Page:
Database development and training for Birmingham and the midlands
Specialists in Microsoft Access and Visual Foxpro database training and development
I am happy to hear from existing clients but I am taking no new calls.
How can we replace FoxPro?
We know that FoxPro support from Microsoft will cease in 2015 so anyone whose business relies on a FoxPro database will have to give some thought to their business continuity plans. Our own business runs on Access databases for accounts and administration but FoxPro brings in a lot of our income so we too are having to think about the future.
We're looking at four options for ourselves and our clients over the next decade. Follow the links for more details or read the summary below.
- Do nothing - continue with FoxPro
- Use an Access database
- Use dotNet and SQL Server
- Wait and see what Microsoft do
There is a lot of overlap between these four strategies but in broad terms they might suit four different categories of user.
- A small company where the FoxPro database is useful but not critical might decide to carry on using FoxPro and to face the problems of replacement in ten years time.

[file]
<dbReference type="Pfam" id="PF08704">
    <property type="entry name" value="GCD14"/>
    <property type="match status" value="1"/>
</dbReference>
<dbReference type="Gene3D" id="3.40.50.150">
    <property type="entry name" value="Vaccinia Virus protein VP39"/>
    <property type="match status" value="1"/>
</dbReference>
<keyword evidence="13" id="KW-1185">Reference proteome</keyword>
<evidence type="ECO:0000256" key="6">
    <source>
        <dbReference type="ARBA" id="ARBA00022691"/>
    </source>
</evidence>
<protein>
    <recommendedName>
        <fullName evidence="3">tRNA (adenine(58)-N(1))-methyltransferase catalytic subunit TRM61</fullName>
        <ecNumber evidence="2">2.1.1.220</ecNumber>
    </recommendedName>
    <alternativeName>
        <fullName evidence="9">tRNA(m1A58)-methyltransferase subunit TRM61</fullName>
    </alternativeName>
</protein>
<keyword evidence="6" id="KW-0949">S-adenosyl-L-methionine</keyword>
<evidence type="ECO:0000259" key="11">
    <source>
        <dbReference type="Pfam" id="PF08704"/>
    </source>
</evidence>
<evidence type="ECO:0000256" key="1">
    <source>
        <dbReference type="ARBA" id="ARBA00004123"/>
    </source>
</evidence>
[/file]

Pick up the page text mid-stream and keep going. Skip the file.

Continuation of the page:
- A site where there are two or three users who rely on the database for their day-to-day work might migrate to Access.
- A company where there are many users working on a large FoxPro database might consider moving their data to SQL Server as a first move and then starting the development of a dotNet front end.
- Any user who is using a stable FoxPro database and needs no immediate changes to their system should perhaps wait to see what 2008 brings.
One overriding piece of advice to any FoxPro users is that this change provides an opportunity to reconsider the design of your database. If you have to change the technology that you are using then you may find that there are new choices open to you. This may be because the database is an old one and there has been a lot of progress in computing, it may be because your circumstances have changed and you need some new features in your new database. Don't just blindly replace your existing system with an exact replica.
I make no apology for concentrating on Microsoft solutions. There are other databases, both commercial and Open Source but if your system runs under Windows then the Microsoft solution is usually easier. It is possible to write an Open Source solution to work with tools such as Microsoft Office or some old VB COM interface components but development is much more difficult.